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New Alfa Romeo Stelvio Quadrifoglio review – Alfa wades into the fast SUV fight

Stuart Gallagher
4 Dec 2017

Alfa Romeo’s first performance SUV is also one of the best

Evo Rating: 
Engine, chassis, steering
Needs optional P Corsa tyres to get the best from it

The small SUV with the performance of a super saloon is a peculiar beast. Some miss the target (Audi SQ5), others get close (AMG’s GLC 63) and one scores a direct hit: Porsche’s Macan Turbo. It’s the latter car that Alfa Romeo set its sights on beating when developing its first performance SUV, the Stelvio Quadrifoglio. 

Taking a regular Stelvio, itself one of the few SUVs with some character a driver can engage with, Alfa Romeo’s engineers, led by Roberto Fedeli, whose CV includes Ferrari’s 599, F12 and 458 Specialie, and the Giulia Quadrifoglio, set about developing not only a rival to the Macan Turbo, but the class leader, too. With 503bhp, a sub four-second 0-62mph time and a 7min 51sec lap of the Nürburgring, the Stelvio Quadrifoglio has all the ammunition it needs to take down Porsche’s junior SUV.

Machinerynical highlights

Beneath the Stelvio QV’s aluminium bonnet is the 2.9-litre, twin-turbo V6 as found in the Giulia Quadrifoglio. Power is the same at 503hp and the eight-speed ZF gearbox has been recalibrated to suit both the increase in kerb weight over the saloon and the four-wheel drive transmission. It’s the first time this engine and gearbox combination has been offered with Alfa Romeo’s Q4 driveline. 

Default mode for the Stelvio QV is rear-wheel drive and it’s only when the system detects an angle of slip or a loss of traction that it will direct up to 50 per cent of the engine’s torque to the front wheels through a carbonfibre propshaft. There’s a rear differential, active torque vectoring and Alfa’s Pro-DNA switchable drive mode system as standard.

The car comes fitted with cast iron brakes although ceramics are optional. The 20-inch wheels are fitted with a Pirelli P Zero tyre as default but the Giulia’s standard P Corsa tyres are another cost option.

Aluminium features extensively through the Stelvio QV. The double-wishbone suspension at the front and the four-and-a-half multi-link rear set-up are forged from the metal, so too the bonnet, doors, brake carriers, wheel arches and the engine. The resulting 1830kg kerb weight is a useful 170kg lighter than Porsche’s Macan Turbo.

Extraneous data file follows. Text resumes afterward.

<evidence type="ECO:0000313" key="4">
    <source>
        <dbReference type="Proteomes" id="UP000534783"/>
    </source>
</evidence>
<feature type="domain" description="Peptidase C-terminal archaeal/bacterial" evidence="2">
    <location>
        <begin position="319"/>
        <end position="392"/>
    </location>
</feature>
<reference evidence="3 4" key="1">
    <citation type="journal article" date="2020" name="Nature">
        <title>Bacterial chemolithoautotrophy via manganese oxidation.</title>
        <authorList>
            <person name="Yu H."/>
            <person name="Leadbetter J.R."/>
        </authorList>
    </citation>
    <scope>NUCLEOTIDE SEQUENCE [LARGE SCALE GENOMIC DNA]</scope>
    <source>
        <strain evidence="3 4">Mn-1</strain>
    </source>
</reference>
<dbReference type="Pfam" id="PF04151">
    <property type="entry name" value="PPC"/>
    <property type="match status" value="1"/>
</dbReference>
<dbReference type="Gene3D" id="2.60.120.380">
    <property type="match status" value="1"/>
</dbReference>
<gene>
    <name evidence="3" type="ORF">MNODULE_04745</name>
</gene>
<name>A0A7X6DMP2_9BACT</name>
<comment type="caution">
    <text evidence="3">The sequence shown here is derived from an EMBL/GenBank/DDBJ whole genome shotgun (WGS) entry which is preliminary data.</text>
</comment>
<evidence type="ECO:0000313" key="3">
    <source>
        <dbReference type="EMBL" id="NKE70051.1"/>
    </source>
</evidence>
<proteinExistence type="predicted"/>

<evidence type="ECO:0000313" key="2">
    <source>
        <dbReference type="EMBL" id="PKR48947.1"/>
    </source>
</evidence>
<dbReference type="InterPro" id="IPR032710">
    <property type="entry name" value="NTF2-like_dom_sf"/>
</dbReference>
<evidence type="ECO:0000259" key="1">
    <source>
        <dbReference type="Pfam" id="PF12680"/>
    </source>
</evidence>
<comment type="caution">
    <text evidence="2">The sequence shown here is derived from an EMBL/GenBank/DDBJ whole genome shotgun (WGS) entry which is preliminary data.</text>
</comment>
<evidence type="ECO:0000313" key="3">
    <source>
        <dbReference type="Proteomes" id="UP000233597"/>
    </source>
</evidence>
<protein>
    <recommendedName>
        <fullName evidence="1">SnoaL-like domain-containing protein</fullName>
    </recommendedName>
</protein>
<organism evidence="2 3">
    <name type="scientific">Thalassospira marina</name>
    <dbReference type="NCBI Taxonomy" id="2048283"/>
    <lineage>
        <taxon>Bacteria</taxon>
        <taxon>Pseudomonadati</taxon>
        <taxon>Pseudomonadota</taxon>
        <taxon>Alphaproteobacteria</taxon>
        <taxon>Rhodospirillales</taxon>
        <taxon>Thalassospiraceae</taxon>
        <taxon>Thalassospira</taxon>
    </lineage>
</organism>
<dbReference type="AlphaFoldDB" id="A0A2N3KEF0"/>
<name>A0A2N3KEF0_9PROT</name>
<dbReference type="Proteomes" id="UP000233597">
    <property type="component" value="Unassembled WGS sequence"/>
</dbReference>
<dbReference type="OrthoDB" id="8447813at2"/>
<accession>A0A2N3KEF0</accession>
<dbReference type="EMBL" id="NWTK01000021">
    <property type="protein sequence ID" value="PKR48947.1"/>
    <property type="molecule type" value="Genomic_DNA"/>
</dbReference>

Engine, transmission and 0-60mph time 

Taken from the Giulia Quadrifoglio, the Stelvio’s 2.9-litre, twin-turbocharged V6 produces 503bhp at 6500rpm and 442lb ft of torque between 2500 and 5000rpm. Driving through a revised eight-speed ZF automatic gearbox, Alfa’s performance SUV will reach 62mph in 3.8sec and crack 176mph – that’s a full second quicker than Porsche’s claim for the Macan Turbo and 11mph faster, too.

With this being the first time Alfa has mated its turbocharged V6 with a four-wheel drive drivetrain, the development’s focus was to secure a considerable performance advantage to offset the weight increase. With the aforementioned acceleration figure and that 7min 51sec lap of the Nürburgring, Alfa is confident it’s ticked that box. 

What’s it like to drive? 

Pretty darn good as it goes. From the get go it feels light and responsive and benefits from the quick and direct steering enjoyed by the Giulia QV, giving it a Golf R style of response rather than that of a tallish SUV weighing the wrong side of 1800kg.

The 2.9-litre V6 loses none of its brio in the Stelvio, although it doesn’t rev as quickly below 3000rpm due to the four-wheel drive system and associated hardware. As the tacho sweeps beyond 3000rpm the Stelvio QV takes off like a Turin taxi driver mainlining double espressos. Left in automatic mode the ZF delivers each ratio with an instant seamless shift, but as with the Giulia, you’ll want to use the beautiful aluminium paddles fitted to the column and change gear yourself. 

You’ll also want to select Dynamic or Race mode on the Pro-DNA system. Not only does the throttle’s response and the ZF’s shifts sharpen up, but the ESP loosens its reins, too (it switches off all together in Race mode) and the exhaust valves open to turn the volume up. The result is rabid performance as the Stelvio bursts from corner exit to the next entry, devouring straights at a rate Audi RS, BMW M and Mercedes-AMG owners will recognise.

On the impeccable tarmac of our Middle East test route there was little need to switch the dampers to their soft (Dynamic) or mid (Race) setting, but we suspect you would in the UK. What the race track’s smooth tarmac did highlight was the standard front Pirellis’ eagerness to relinquish their grip. While it’s satisfying to feel the rear edge wide as the Stevlio drives itself out of a corner, the sensation of the outside front tyre giving up very early during the turn-in phase of a corner is less appealing and requires a very controlled right foot. The optional Pirelli P Corsa tyre would be a must for us.

Overall the Stelvio QV is an impressive piece of kit. Steering, brakes, chassis and that engine combine to deliver an unexpected but welcome slice of enjoyment. It masks its weight well, has impressive body control and only a heavy-handed approach will see it run out of ideas. If an SUV is unavoidable in your garage, and until now only Porsche’s Macan Turbo was on your radar, you’d be missing out by not adding Alfa Romeo’s Stelvio QV to your list. 

Price and rivals

The Stelvio Quadrifoglio won’t go on sale in the UK until the summer of 2018 and at the moment there is no price confirmed for the UK market. As a ballpark we expect it to cost in the region of £5000 more than the £61,000 Giulia QV. 

Alfa Romeo benchmarked the Stevlio QV against Porsche’s £62,540, 394bhp Macan Turbo but we’d also expect Mercedes-AMG’s £66,905 469bhp GLC 63 to also be in the mix.  

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